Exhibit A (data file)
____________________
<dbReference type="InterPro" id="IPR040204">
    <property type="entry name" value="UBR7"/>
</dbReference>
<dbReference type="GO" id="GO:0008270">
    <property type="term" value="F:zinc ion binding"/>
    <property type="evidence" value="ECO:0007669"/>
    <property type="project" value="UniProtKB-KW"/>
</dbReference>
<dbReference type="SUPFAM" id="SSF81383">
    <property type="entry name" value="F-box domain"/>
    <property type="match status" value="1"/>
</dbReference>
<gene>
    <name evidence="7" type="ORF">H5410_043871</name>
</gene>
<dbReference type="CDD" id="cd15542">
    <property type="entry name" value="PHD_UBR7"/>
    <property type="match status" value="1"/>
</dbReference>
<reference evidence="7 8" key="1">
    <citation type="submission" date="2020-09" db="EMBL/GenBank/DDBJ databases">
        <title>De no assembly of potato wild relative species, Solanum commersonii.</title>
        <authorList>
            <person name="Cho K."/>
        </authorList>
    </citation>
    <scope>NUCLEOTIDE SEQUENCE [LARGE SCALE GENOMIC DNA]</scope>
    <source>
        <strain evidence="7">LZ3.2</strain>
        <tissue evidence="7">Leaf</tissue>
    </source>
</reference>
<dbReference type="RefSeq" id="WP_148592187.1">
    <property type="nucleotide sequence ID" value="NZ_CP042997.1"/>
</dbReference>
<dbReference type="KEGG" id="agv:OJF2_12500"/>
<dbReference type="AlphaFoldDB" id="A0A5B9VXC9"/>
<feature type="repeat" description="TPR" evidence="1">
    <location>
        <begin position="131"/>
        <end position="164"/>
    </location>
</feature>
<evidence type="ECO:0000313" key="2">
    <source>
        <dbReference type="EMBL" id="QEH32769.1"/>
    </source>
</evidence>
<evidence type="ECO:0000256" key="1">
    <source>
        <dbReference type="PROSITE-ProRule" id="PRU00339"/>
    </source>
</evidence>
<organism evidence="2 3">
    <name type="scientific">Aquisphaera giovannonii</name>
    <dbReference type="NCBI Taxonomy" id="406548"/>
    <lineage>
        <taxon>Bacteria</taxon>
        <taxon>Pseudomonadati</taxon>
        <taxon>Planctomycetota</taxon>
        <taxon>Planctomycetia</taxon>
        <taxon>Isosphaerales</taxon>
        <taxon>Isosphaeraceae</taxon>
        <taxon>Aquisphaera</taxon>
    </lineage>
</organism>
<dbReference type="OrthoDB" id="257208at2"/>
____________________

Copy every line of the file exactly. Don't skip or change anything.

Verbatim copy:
<dbReference type="InterPro" id="IPR040204">
    <property type="entry name" value="UBR7"/>
</dbReference>
<dbReference type="GO" id="GO:0008270">
    <property type="term" value="F:zinc ion binding"/>
    <property type="evidence" value="ECO:0007669"/>
    <property type="project" value="UniProtKB-KW"/>
</dbReference>
<dbReference type="SUPFAM" id="SSF81383">
    <property type="entry name" value="F-box domain"/>
    <property type="match status" value="1"/>
</dbReference>
<gene>
    <name evidence="7" type="ORF">H5410_043871</name>
</gene>
<dbReference type="CDD" id="cd15542">
    <property type="entry name" value="PHD_UBR7"/>
    <property type="match status" value="1"/>
</dbReference>
<reference evidence="7 8" key="1">
    <citation type="submission" date="2020-09" db="EMBL/GenBank/DDBJ databases">
        <title>De no assembly of potato wild relative species, Solanum commersonii.</title>
        <authorList>
            <person name="Cho K."/>
        </authorList>
    </citation>
    <scope>NUCLEOTIDE SEQUENCE [LARGE SCALE GENOMIC DNA]</scope>
    <source>
        <strain evidence="7">LZ3.2</strain>
        <tissue evidence="7">Leaf</tissue>
    </source>
</reference>
<dbReference type="RefSeq" id="WP_148592187.1">
    <property type="nucleotide sequence ID" value="NZ_CP042997.1"/>
</dbReference>
<dbReference type="KEGG" id="agv:OJF2_12500"/>
<dbReference type="AlphaFoldDB" id="A0A5B9VXC9"/>
<feature type="repeat" description="TPR" evidence="1">
    <location>
        <begin position="131"/>
        <end position="164"/>
    </location>
</feature>
<evidence type="ECO:0000313" key="2">
    <source>
        <dbReference type="EMBL" id="QEH32769.1"/>
    </source>
</evidence>
<evidence type="ECO:0000256" key="1">
    <source>
        <dbReference type="PROSITE-ProRule" id="PRU00339"/>
    </source>
</evidence>
<organism evidence="2 3">
    <name type="scientific">Aquisphaera giovannonii</name>
    <dbReference type="NCBI Taxonomy" id="406548"/>
    <lineage>
        <taxon>Bacteria</taxon>
        <taxon>Pseudomonadati</taxon>
        <taxon>Planctomycetota</taxon>
        <taxon>Planctomycetia</taxon>
        <taxon>Isosphaerales</taxon>
        <taxon>Isosphaeraceae</taxon>
        <taxon>Aquisphaera</taxon>
    </lineage>
</organism>
<dbReference type="OrthoDB" id="257208at2"/>